SwiftKey Neural is an alpha level app that pushes even further towards better predictions. Instead of the traditional options, SwiftKey Neural (as the name implies) uses artificial intelligence and machine learning to offer better predictions for the next word or two that you might want. Unfortunately, while predictions are better, it's a little harder to recommend this version of SwiftKey over the standard. 

While Neural certainly offers much better prediction and could mean much less typing overall, it struggles with basic words while swiping input. For example, Neural didn't even know the word "Brooklyn", which was surprising because we have never come across another keyboard that failed on a word as basic as that. 


The legacy stalwart


Swype


Whereas SwiftKey can let you type in three different languages at the same time, Swype only allows for two. However, Swype is a classic that has been around forever and has learned a lot in that time. Swype has a bit of an edge on the competition in terms of autocorrect and will get the word you want more often on the first swipe, but it's dictionary isn't as big (as noted earlier). Predictions in Swype might not be as good, but a cool feature is the option to swipe from the Swype key to invoke certain gestures. For example, swiping from the Swype key to A or S, will give you select all or search, respectively. 

The interesting wrinkle in Swype is that it is the only option that doesn't rely on Google for dictation. Instead, Swype uses Dragon Dictate for voice recognition. In our testing, Dragon was a solid alternative although it wasn't perfect. Where Google could learn uncommon names for dictation, Dragon couldn't. But, a plus for Dragon dictate is that it offers options for advanced punctuation dictation. So, instead of just the usual period, comma, question mark, and exclamation point, Dragon also understood dictation for open/close parenthesis as well as quote/end quote.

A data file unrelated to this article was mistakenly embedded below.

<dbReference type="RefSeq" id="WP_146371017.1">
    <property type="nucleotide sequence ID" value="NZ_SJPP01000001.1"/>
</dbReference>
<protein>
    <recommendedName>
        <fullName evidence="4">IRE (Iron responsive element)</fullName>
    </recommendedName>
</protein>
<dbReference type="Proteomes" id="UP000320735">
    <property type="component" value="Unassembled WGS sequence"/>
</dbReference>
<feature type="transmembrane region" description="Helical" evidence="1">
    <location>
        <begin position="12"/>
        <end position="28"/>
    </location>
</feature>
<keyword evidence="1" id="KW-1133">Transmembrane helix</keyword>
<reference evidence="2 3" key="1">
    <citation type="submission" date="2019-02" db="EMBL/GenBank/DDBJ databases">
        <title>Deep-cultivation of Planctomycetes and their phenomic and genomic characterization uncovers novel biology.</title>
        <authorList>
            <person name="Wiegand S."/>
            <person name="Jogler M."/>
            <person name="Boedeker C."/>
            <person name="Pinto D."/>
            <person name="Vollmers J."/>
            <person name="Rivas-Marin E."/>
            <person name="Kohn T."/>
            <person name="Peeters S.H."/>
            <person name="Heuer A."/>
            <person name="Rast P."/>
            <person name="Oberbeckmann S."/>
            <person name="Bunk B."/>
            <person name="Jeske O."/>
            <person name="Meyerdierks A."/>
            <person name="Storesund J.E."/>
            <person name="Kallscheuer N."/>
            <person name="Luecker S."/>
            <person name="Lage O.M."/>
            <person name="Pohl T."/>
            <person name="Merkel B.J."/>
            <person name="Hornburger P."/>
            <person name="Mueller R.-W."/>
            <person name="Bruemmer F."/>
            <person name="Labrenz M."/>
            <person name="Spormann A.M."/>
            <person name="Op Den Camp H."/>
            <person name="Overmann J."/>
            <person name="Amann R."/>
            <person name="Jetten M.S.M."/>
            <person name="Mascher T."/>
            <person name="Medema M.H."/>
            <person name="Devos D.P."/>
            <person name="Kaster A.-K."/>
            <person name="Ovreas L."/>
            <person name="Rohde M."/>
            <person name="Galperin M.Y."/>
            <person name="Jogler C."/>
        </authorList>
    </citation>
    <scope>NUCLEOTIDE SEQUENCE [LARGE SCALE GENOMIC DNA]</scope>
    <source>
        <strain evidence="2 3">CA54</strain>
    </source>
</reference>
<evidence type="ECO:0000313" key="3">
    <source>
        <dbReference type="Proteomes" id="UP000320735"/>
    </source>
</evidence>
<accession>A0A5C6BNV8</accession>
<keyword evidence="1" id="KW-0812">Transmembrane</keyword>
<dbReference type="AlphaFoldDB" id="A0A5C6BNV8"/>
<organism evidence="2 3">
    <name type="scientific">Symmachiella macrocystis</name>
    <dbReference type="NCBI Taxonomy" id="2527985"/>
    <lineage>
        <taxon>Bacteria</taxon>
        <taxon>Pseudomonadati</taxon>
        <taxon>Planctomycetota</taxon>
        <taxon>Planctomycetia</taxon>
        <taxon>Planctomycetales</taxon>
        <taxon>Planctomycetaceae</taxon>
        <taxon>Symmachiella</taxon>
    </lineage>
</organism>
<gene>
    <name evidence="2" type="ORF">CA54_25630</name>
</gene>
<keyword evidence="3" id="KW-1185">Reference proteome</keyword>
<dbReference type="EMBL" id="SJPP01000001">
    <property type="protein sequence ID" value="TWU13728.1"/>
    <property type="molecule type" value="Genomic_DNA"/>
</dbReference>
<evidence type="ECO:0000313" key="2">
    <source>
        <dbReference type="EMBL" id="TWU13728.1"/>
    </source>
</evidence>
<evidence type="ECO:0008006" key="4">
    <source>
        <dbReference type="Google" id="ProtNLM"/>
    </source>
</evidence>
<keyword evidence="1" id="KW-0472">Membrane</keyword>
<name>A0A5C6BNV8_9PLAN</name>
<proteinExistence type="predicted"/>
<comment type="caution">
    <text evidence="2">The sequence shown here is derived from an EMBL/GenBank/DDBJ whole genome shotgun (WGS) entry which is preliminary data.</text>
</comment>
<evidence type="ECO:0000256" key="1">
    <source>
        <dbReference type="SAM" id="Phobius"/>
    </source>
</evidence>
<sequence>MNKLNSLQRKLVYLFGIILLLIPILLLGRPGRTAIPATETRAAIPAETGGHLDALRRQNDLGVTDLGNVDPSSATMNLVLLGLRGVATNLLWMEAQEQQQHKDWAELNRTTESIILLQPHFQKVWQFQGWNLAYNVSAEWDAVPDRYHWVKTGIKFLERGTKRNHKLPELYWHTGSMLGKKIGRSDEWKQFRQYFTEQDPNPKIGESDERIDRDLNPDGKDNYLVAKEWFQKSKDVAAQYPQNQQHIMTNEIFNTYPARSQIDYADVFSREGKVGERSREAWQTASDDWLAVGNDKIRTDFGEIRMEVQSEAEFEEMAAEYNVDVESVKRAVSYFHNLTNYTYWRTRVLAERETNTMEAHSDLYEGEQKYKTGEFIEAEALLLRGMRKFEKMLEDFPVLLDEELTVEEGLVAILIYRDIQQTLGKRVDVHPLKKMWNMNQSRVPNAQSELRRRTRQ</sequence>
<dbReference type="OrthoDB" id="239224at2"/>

There is also a quick gesture (swipe from the Swype button to the Dragon flame button) to launch the Dragon Mobile Assistant, which is a bonus if you happen to like that assistant. But, the Dragon Mobile Assistant is markedly less useful than the newly dubbed Google assistant (formerly just Google). So, make of that what you will.

Swype also offers a pretty well stocked theme store, though you have to pay 99 cents for the full version of the app in order to get access to that before paying for any of the themes. 

The customizeable up-and-comer


Chrooma


Chrooma is an interesting newcomer to the alternative keyboard market. While its swipe accuracy can rival that of the Google Keyboard on occasion, its real claim to fame is in its customization options and extra features. Arguably the coolest feature of Chrooma is that the keyboard will change color based on the app you're using. So, the keyboard will be dark blue when you're in Facebook, yellow in Google Keep, and deep green in WhatsApp. 

Additionally, it has tons of customization options for the keyboard style and layout, including one-handed modes, as well as gestures for usual typing functions as well as to do a Google Now search with what you've typed (although that gesture didn't always work in our testing). 

Chrooma is free, but is the most expensive to open up the full "pro" feature set at $2.49 to enable multiple languages, custom keyboard layouts, custom colors and fonts, preference sync, and automatic access to all future new features.